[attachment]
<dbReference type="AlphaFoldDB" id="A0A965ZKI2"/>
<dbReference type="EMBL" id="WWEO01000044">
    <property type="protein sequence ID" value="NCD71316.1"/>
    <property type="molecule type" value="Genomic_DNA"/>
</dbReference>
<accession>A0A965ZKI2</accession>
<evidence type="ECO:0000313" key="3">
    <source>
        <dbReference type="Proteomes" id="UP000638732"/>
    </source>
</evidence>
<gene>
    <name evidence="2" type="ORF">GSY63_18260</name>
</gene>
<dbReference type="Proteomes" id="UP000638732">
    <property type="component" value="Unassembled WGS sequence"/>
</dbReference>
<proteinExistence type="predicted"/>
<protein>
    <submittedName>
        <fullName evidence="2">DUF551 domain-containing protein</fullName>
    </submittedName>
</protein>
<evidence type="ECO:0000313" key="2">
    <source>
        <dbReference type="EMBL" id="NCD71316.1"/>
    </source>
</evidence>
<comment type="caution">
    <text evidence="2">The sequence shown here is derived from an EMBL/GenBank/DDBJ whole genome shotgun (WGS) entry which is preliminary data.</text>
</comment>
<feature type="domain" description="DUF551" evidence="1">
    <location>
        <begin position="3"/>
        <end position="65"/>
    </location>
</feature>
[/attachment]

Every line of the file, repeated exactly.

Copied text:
<dbReference type="AlphaFoldDB" id="A0A965ZKI2"/>
<dbReference type="EMBL" id="WWEO01000044">
    <property type="protein sequence ID" value="NCD71316.1"/>
    <property type="molecule type" value="Genomic_DNA"/>
</dbReference>
<accession>A0A965ZKI2</accession>
<evidence type="ECO:0000313" key="3">
    <source>
        <dbReference type="Proteomes" id="UP000638732"/>
    </source>
</evidence>
<gene>
    <name evidence="2" type="ORF">GSY63_18260</name>
</gene>
<dbReference type="Proteomes" id="UP000638732">
    <property type="component" value="Unassembled WGS sequence"/>
</dbReference>
<proteinExistence type="predicted"/>
<protein>
    <submittedName>
        <fullName evidence="2">DUF551 domain-containing protein</fullName>
    </submittedName>
</protein>
<evidence type="ECO:0000313" key="2">
    <source>
        <dbReference type="EMBL" id="NCD71316.1"/>
    </source>
</evidence>
<comment type="caution">
    <text evidence="2">The sequence shown here is derived from an EMBL/GenBank/DDBJ whole genome shotgun (WGS) entry which is preliminary data.</text>
</comment>
<feature type="domain" description="DUF551" evidence="1">
    <location>
        <begin position="3"/>
        <end position="65"/>
    </location>
</feature>